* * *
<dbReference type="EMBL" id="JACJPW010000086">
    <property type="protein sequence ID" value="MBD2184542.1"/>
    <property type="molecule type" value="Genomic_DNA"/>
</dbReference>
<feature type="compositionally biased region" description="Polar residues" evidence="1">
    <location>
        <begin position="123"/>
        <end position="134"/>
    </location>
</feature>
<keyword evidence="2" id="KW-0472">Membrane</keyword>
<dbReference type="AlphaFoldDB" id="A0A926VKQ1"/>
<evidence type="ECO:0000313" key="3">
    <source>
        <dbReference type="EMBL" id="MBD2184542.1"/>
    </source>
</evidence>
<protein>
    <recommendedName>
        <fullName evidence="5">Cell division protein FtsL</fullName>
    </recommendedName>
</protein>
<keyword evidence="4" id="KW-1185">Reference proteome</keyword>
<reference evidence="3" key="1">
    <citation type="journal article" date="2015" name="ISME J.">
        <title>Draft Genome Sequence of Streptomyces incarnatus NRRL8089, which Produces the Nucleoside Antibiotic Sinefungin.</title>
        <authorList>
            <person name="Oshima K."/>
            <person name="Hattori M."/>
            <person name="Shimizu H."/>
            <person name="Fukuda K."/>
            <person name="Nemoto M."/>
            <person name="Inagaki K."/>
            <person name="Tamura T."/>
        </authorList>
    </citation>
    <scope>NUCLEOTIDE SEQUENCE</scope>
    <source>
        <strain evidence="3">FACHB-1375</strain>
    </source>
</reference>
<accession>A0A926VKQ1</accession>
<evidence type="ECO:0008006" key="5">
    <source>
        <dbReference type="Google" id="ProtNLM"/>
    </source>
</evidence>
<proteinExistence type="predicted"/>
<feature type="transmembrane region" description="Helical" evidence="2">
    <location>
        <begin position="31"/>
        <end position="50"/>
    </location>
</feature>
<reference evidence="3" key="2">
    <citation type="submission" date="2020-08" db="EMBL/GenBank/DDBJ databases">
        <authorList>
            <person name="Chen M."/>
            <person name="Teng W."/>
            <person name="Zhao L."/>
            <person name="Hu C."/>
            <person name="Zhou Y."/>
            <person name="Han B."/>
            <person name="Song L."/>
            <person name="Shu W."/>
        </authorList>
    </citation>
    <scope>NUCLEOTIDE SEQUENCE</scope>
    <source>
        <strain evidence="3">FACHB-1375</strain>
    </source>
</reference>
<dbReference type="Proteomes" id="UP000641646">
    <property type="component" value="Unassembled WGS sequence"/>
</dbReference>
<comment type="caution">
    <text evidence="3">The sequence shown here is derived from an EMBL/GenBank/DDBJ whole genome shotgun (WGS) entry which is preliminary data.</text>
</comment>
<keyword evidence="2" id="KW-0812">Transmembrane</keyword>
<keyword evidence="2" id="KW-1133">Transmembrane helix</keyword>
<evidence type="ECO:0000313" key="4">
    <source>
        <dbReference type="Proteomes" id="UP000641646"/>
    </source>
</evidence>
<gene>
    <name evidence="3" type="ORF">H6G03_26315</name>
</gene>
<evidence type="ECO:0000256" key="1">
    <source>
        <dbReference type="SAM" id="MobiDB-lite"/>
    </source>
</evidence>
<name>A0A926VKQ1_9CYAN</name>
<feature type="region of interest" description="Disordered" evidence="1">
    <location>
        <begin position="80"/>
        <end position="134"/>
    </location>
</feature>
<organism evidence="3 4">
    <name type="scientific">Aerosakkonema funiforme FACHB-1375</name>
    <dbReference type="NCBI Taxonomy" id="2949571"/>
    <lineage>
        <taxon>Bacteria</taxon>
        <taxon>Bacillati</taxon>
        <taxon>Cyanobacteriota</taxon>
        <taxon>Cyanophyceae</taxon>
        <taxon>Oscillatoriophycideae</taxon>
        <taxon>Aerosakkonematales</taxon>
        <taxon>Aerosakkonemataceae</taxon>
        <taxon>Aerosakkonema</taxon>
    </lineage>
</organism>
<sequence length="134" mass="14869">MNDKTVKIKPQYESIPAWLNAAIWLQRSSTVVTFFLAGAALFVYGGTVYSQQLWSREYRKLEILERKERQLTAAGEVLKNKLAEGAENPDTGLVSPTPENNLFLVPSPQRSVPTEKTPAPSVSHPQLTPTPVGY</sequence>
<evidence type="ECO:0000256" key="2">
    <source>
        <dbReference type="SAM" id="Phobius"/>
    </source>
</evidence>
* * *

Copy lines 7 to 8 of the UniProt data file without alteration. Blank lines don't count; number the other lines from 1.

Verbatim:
        <begin position="123"/>
        <end position="134"/>